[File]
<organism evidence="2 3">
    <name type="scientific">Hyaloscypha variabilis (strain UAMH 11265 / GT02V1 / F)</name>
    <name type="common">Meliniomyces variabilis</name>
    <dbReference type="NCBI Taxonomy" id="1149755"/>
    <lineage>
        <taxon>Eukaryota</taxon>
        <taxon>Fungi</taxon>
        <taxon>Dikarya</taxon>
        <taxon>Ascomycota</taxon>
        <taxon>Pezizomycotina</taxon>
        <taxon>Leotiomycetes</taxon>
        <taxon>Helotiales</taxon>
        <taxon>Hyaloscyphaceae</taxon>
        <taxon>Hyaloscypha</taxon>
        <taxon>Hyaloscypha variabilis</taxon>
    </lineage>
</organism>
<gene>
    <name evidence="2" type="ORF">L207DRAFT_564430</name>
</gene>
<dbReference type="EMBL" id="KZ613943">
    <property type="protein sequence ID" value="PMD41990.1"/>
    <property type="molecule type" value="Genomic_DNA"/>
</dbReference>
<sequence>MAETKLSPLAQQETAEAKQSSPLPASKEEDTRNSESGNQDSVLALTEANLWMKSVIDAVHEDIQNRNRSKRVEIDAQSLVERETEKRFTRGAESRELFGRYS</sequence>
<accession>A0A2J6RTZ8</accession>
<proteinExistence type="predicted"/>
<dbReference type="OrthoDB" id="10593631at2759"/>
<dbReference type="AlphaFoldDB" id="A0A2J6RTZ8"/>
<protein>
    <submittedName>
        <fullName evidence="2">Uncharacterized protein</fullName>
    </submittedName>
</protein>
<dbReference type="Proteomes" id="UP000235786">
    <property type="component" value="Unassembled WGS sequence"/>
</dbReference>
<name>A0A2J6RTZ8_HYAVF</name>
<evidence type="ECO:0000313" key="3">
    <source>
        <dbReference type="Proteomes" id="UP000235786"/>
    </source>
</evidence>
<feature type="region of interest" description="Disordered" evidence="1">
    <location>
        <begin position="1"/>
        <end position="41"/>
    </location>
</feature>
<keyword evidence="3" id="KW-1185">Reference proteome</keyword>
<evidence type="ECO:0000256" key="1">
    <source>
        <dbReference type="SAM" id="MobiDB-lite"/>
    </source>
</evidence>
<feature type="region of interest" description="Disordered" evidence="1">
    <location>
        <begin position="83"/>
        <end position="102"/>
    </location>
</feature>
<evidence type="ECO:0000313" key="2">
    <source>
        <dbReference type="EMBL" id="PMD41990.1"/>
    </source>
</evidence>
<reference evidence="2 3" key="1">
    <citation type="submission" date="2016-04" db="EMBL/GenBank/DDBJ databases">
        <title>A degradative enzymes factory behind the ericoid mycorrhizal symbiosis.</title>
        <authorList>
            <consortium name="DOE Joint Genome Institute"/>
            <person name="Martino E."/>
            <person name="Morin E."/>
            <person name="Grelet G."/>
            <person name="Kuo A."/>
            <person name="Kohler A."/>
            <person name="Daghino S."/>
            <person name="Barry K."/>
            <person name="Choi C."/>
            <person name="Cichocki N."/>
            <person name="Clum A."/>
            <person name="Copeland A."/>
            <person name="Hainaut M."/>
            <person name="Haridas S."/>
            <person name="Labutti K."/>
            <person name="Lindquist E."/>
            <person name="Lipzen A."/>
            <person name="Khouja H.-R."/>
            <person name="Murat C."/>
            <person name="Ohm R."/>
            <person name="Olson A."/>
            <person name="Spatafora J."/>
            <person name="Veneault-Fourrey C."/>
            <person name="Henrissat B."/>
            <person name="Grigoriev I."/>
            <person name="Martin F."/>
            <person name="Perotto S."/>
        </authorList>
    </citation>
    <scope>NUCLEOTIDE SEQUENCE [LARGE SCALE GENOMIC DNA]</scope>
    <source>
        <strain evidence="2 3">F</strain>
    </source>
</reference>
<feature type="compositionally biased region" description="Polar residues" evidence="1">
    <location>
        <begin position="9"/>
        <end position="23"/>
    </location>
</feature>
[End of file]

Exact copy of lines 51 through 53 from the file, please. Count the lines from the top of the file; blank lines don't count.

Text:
<evidence type="ECO:0000256" key="1">
    <source>
        <dbReference type="SAM" id="MobiDB-lite"/>